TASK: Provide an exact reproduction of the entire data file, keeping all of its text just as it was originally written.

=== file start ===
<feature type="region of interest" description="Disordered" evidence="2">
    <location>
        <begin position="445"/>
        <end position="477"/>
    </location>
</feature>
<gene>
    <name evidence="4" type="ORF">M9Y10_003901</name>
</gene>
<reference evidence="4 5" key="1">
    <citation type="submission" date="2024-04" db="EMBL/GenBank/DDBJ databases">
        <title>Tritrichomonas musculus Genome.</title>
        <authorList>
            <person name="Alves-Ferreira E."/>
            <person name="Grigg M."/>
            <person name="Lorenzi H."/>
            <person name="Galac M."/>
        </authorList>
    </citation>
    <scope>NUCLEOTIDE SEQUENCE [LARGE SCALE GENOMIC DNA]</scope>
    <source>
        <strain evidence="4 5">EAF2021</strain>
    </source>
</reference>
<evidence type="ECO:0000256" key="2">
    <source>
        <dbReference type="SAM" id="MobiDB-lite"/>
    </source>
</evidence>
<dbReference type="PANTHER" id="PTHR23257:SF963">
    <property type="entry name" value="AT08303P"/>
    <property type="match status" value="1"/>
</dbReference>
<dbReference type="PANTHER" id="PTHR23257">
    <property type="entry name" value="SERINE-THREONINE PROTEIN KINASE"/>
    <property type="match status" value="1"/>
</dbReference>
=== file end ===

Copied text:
<feature type="region of interest" description="Disordered" evidence="2">
    <location>
        <begin position="445"/>
        <end position="477"/>
    </location>
</feature>
<gene>
    <name evidence="4" type="ORF">M9Y10_003901</name>
</gene>
<reference evidence="4 5" key="1">
    <citation type="submission" date="2024-04" db="EMBL/GenBank/DDBJ databases">
        <title>Tritrichomonas musculus Genome.</title>
        <authorList>
            <person name="Alves-Ferreira E."/>
            <person name="Grigg M."/>
            <person name="Lorenzi H."/>
            <person name="Galac M."/>
        </authorList>
    </citation>
    <scope>NUCLEOTIDE SEQUENCE [LARGE SCALE GENOMIC DNA]</scope>
    <source>
        <strain evidence="4 5">EAF2021</strain>
    </source>
</reference>
<evidence type="ECO:0000256" key="2">
    <source>
        <dbReference type="SAM" id="MobiDB-lite"/>
    </source>
</evidence>
<dbReference type="PANTHER" id="PTHR23257:SF963">
    <property type="entry name" value="AT08303P"/>
    <property type="match status" value="1"/>
</dbReference>
<dbReference type="PANTHER" id="PTHR23257">
    <property type="entry name" value="SERINE-THREONINE PROTEIN KINASE"/>
    <property type="match status" value="1"/>
</dbReference>